What convinced you to become a researcher?
Nelly Mugo: I was working at a hospital in Kenya, and we were seeing a lot of complications from pelvic inflammatory disease, including infertility, infections, and ectopic pregnancies, especially in HIV-positive women. There was also a lot of undiagnosed chlamydia. I thought better research might help improve the clinical care and so I began working with Craig Cohen [a US researcher now at the University of California in San Francisco], who had helped establish the Research Care and Treatment Program in Nairobi. I later got my Masters of Public Health at the University of Washington specializing in epidemiology.
What was it like being on the front lines of the epidemic before there was effective treatment?
NM: It was a tragedy and a very fearful time. There was so much ignorance even among health care providers. There were some who were afraid to treat people and people died from the stigma associated with AIDS. It was such a terrible time for our health care system.
What is the status of PrEP in Kenya?
NM: The Partners Demonstration Project found that daily PrEP use among serodiscordant couples was even more effective than we thought. I’m very excited about that, to be honest. There is still a lot of advocacy that we need to do around PrEP—who should receive it, how will they access it, and what is the role of providers in implementing PrEP? That’s what we need to understand. I’m collaborating with LVCT Health, an HIV prevention organization in Kenya that is studying how PrEP can be given alongside other prevention methods to men who have sex with men, female sex workers, and young women at high HIV risk in real-life settings.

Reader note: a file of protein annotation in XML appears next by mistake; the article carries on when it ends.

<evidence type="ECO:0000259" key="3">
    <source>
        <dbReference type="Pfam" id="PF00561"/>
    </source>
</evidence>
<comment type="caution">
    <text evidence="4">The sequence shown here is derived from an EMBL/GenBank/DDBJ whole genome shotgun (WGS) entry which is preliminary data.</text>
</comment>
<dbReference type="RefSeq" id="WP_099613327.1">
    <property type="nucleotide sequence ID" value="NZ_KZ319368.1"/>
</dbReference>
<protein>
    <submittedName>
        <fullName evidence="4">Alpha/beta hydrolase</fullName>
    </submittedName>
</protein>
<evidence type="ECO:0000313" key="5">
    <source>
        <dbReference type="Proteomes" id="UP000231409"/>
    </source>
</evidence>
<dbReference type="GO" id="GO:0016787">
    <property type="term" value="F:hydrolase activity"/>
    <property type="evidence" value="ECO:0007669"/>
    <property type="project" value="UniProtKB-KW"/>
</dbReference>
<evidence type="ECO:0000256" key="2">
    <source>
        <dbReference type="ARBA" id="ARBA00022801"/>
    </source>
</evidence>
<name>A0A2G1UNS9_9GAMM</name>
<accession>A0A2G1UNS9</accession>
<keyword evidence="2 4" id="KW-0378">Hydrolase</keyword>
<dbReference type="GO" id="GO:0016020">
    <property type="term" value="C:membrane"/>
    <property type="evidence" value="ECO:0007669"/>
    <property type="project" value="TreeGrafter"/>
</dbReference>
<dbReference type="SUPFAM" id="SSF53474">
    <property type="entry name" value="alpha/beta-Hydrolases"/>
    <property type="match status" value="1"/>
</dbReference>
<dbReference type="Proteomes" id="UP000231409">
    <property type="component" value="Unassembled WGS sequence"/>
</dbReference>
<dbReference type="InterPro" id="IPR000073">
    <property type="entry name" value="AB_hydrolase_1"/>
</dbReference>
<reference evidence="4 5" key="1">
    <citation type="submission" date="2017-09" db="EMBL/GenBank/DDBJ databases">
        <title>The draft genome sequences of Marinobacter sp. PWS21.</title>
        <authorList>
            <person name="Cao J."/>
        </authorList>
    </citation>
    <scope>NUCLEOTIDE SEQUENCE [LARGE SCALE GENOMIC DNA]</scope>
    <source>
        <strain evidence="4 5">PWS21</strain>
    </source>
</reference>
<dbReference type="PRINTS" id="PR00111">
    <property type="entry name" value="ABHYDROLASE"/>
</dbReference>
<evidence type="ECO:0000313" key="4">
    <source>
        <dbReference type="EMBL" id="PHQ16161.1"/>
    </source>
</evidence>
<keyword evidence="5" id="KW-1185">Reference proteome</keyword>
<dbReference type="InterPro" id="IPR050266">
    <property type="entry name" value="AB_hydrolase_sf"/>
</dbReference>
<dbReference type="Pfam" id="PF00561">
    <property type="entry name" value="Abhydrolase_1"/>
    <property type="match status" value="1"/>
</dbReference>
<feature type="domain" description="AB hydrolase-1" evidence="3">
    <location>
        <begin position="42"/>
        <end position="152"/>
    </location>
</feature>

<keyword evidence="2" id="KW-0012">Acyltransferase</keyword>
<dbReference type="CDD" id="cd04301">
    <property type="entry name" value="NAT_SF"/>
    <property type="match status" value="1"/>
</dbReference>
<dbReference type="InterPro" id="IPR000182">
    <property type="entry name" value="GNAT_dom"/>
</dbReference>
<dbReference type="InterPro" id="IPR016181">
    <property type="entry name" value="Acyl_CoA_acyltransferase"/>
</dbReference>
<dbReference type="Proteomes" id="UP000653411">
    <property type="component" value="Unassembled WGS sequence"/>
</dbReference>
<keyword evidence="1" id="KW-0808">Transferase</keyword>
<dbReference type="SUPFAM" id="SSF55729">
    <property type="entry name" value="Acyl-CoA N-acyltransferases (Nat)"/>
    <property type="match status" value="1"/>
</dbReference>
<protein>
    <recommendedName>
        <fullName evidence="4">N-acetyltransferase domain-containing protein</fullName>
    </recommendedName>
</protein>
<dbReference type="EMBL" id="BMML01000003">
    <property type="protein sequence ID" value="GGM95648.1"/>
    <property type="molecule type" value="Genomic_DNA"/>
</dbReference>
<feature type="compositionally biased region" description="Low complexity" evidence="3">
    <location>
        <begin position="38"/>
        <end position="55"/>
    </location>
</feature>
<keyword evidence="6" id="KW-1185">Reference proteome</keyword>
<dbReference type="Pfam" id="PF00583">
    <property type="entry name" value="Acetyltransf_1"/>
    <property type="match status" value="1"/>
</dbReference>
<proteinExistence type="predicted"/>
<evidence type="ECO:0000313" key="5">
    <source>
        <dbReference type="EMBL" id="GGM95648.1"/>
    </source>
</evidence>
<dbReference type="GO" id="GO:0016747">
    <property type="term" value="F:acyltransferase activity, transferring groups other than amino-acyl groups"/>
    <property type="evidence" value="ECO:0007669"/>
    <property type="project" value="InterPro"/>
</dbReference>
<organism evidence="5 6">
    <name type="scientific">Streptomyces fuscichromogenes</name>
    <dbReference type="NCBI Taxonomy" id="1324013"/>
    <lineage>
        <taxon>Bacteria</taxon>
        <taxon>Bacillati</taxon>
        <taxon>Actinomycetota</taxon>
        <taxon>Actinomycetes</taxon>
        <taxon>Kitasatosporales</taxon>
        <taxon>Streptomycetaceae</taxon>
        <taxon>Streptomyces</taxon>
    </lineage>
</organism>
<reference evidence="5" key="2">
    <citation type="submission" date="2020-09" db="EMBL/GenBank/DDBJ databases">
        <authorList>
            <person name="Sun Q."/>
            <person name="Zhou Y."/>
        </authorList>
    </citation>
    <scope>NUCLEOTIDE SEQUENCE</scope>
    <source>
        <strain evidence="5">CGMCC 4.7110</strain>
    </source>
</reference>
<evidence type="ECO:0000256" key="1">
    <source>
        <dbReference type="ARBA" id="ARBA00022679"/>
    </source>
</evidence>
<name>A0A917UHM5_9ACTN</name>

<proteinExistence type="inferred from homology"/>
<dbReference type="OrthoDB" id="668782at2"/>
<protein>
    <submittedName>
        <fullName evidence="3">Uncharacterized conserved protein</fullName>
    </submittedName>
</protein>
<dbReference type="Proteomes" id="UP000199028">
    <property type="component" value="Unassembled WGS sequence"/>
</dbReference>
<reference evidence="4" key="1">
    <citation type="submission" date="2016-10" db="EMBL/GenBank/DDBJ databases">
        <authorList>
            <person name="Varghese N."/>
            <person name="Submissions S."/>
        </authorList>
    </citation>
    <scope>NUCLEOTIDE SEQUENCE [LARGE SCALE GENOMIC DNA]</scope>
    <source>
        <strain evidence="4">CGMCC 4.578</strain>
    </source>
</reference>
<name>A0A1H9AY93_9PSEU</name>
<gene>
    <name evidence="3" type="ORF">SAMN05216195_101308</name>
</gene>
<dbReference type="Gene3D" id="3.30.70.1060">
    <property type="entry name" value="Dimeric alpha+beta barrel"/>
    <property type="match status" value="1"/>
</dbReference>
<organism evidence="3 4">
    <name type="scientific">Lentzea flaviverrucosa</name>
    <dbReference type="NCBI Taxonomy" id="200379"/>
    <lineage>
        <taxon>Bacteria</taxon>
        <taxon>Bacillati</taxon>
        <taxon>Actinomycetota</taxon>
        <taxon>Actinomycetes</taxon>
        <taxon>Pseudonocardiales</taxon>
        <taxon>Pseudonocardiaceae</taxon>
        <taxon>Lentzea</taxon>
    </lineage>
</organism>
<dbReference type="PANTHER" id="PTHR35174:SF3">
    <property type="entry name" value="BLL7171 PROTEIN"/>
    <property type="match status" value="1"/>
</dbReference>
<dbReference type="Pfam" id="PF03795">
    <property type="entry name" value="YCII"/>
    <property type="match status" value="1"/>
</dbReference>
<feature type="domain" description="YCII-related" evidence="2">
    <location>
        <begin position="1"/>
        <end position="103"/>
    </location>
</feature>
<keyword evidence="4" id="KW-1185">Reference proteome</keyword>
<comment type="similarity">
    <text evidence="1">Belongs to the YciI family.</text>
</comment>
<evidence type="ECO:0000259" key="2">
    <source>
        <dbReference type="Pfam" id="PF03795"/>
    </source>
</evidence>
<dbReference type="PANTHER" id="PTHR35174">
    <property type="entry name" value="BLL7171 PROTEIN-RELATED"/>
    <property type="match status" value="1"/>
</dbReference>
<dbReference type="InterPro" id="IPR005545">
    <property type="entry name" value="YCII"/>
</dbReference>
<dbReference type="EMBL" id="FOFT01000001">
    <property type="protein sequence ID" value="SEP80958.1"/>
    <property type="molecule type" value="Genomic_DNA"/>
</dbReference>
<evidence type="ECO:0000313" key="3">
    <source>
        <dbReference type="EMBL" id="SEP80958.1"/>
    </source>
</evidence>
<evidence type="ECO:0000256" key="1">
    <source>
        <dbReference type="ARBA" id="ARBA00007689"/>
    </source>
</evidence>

You could say that Galit Alter, an immunologist and principal investigator at the Boston-based Ragon Institute of Massachusetts General Hospital, the Massachusetts Institute of Technology, and Harvard, plays the field. It’s the goal that remains the same: finding an AIDS vaccine. Alter’s earliest research focused on the role of T cells, the immune cells that are considered the soldiers of the immune system. At the time, hopes were riding on a T-cell based vaccine candidate being tested in an efficacy trial known as the STEP study, but when the candidate was found to be ineffective, Alter switched her career focus. She is now studying sugar molecules that enhance the production of potent antibodies that vaccine and cure researchers think may help block or control infection.